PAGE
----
Cuppers is an intercollegiate knockout competition that runs throughout the first two terms and means that, unlike normal, all eleven players are obliged to turn up before the start of the match. There are Cuppers competitions in most sports played in Oxford, including croquet Cuppers, but football competition attracts the most participants and is keenly contested. The mens’ competition can be traced back to 1882 and, by the time of the final at Iffley Road sports ground, you can see why the competition is held in such high regard. The chance to experience a cheering crowd and hold a trophy aloft means that success in Cuppers is rightly considered the pinnacle of achievement in college football. Last season Lincoln won the mens’ title and Somerville the womens’ – both teams winning despite not playing in the highest league. The competition won’t be starting for another few weeks, but you can be sure that when it does there will be a flurry of extra training sessions (or the beginning of some training sessions), an insistence that people actually show up on time for games and a general sense of the importance of this tournament (until you get knocked out of course).
Varsity rugby is the showpiece event of the rugby calender and a chance for the blues to earn their status as gods among men. It takes place at the beginning of the Christmas holidays and, despite a series of highly competitive games during the term, anyone with a vague grasp of what sport is all about in Oxford will tell you that Varsity is pretty much the only game that really matters. Anyone without such sporting knowledge will tell you that what’s really important about the varsity match is the opportunity it provides for a post-term, pre-Christmas catch up with friends and copious amounts of alcohol. The first varsity match betwen Oxford and Cambridge was played in 1872, and fans have been flocking to the pubs around the Twickenham ground ever since. Some even watch the match. Last year the dark blues were beaten 31-27 in a pulsating encounter, so some revenge will definitely be sought in this season’s event. The blues rugby season has already begun: the gruelling schedule and hours of work in the gym may seem unappealing at the moment, but if it leads to a Varsity victory at Twickenham – and the spoils of victory afterwards – then all will surely agree that it was well worth it.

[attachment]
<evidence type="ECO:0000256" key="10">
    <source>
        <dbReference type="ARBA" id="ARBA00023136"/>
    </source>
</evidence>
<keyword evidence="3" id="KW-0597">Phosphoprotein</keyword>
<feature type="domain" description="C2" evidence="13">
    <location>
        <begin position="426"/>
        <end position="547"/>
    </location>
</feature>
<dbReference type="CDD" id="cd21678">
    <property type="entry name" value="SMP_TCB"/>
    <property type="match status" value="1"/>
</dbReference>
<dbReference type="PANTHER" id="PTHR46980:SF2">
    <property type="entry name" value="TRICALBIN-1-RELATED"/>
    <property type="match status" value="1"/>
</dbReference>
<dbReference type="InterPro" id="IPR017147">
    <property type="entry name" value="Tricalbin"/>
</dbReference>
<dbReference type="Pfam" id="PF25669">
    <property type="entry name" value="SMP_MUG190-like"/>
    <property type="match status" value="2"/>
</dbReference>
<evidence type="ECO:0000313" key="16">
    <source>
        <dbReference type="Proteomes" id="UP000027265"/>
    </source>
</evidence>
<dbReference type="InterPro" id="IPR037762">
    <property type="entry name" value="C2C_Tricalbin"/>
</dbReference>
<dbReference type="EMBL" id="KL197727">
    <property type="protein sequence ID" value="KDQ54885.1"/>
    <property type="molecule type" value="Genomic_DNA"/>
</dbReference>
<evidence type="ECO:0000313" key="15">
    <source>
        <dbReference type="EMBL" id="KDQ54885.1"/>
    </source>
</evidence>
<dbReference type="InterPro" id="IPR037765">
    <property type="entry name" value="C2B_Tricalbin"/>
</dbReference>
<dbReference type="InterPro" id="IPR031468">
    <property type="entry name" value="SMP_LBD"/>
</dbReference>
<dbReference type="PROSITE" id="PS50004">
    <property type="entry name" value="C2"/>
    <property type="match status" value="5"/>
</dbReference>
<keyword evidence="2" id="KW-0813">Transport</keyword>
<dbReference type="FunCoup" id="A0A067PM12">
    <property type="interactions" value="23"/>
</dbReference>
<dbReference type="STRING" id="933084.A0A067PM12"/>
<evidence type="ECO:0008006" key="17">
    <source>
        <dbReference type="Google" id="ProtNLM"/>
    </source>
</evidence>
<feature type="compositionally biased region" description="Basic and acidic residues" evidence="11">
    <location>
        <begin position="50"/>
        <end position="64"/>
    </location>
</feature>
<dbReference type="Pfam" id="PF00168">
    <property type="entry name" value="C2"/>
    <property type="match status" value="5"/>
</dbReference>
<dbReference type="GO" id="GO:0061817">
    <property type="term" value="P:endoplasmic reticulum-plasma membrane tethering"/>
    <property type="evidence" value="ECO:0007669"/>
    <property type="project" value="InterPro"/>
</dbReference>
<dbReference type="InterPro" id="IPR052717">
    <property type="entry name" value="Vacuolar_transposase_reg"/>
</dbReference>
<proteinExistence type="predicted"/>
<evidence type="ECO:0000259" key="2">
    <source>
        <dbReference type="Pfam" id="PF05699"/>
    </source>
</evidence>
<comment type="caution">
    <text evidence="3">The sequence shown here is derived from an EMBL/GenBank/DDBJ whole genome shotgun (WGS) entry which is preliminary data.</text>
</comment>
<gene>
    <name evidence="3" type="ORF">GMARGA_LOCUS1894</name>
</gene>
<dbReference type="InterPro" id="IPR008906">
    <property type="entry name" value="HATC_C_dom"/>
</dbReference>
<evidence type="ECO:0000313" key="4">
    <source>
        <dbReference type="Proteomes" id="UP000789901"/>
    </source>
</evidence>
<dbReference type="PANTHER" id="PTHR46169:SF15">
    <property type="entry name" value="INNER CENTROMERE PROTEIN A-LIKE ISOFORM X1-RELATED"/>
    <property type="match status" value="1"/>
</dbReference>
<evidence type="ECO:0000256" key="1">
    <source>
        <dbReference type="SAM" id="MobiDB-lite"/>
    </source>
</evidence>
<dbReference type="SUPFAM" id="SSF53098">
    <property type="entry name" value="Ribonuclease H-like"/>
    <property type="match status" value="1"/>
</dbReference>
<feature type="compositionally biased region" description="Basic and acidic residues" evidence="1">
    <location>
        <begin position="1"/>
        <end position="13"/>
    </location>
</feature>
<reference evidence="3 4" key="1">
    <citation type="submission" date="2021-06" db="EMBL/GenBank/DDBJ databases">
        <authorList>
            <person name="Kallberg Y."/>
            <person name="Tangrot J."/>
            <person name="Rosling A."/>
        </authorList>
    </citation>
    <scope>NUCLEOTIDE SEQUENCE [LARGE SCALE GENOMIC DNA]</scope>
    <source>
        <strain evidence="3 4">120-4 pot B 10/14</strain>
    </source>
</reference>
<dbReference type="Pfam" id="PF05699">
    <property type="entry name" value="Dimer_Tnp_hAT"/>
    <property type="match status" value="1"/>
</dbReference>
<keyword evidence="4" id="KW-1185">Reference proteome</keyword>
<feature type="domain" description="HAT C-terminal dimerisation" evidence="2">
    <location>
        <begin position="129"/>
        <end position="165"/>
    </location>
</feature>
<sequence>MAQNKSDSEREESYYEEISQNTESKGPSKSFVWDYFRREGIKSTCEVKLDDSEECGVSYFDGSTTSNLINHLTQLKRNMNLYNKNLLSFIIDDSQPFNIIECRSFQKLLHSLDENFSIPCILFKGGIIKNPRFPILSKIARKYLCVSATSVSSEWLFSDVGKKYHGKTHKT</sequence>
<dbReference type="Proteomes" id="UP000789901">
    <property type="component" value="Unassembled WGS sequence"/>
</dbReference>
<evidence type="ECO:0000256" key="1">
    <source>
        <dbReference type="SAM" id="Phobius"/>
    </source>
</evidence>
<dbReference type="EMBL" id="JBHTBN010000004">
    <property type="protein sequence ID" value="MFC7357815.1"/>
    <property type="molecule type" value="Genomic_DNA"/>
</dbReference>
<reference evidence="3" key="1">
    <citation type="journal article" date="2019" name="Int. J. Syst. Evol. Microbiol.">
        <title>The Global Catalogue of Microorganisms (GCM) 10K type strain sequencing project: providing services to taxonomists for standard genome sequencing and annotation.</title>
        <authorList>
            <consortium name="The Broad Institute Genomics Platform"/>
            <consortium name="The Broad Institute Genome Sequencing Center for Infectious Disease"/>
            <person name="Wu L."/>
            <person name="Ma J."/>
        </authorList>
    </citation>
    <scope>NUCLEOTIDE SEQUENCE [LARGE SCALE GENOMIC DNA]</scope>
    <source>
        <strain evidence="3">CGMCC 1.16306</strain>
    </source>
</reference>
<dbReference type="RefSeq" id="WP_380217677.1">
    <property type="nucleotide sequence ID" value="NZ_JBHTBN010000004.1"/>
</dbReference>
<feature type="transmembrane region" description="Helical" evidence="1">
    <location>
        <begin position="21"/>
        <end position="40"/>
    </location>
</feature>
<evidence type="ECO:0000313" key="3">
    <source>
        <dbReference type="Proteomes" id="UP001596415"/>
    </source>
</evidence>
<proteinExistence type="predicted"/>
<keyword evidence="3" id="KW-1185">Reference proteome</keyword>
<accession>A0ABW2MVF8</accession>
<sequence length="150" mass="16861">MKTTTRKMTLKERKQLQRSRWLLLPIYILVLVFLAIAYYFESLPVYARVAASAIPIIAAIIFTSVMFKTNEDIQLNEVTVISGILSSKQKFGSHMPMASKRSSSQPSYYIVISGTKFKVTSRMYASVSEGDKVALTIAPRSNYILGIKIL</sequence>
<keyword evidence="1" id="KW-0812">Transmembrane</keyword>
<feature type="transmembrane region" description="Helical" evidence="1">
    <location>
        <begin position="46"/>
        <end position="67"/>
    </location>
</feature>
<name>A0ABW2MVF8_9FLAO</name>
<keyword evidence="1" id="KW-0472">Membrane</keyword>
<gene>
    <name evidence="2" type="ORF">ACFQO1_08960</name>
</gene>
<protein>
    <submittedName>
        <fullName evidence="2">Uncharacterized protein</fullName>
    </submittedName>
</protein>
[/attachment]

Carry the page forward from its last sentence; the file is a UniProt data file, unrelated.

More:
Christchurch regatta has been cancelled twice in the last ten years as a result of appauling weather conditions. Dealing with high winds, driving rain and freezing temperatures will quickly dispel any idea that rowing is a glamourous sport: the Boat Race is hard work and high profile, but Christchurch regatta is just hard work. Fortunately, though, it’s also challenging, rewarding, addictive and even satisfying, and hundreds of freshers every year find out that it’s possible to make it to an early morning outing whilst still drunk and still fancy-dressed. Who cares if it’s dark and raining? Kukui’s dark and damp, too, so just close your eyes and imagine. There are mens’ and womens’ competitons and the standard is impressively varied, so you can indulge your sporting dreams even if you’ve never seen a boat before. And it’s not difficult to sign up: should thoughts of ‘perhaps’, ‘possibly’, ‘maybe one day’ trying rowing even cross your mind, you’ll find that an eager boatclub captain will materialise by your side, with a winning smile and a promise that donning lycra in the early morning really is what floats your boat. They’re like guardian angels, but more masochistic.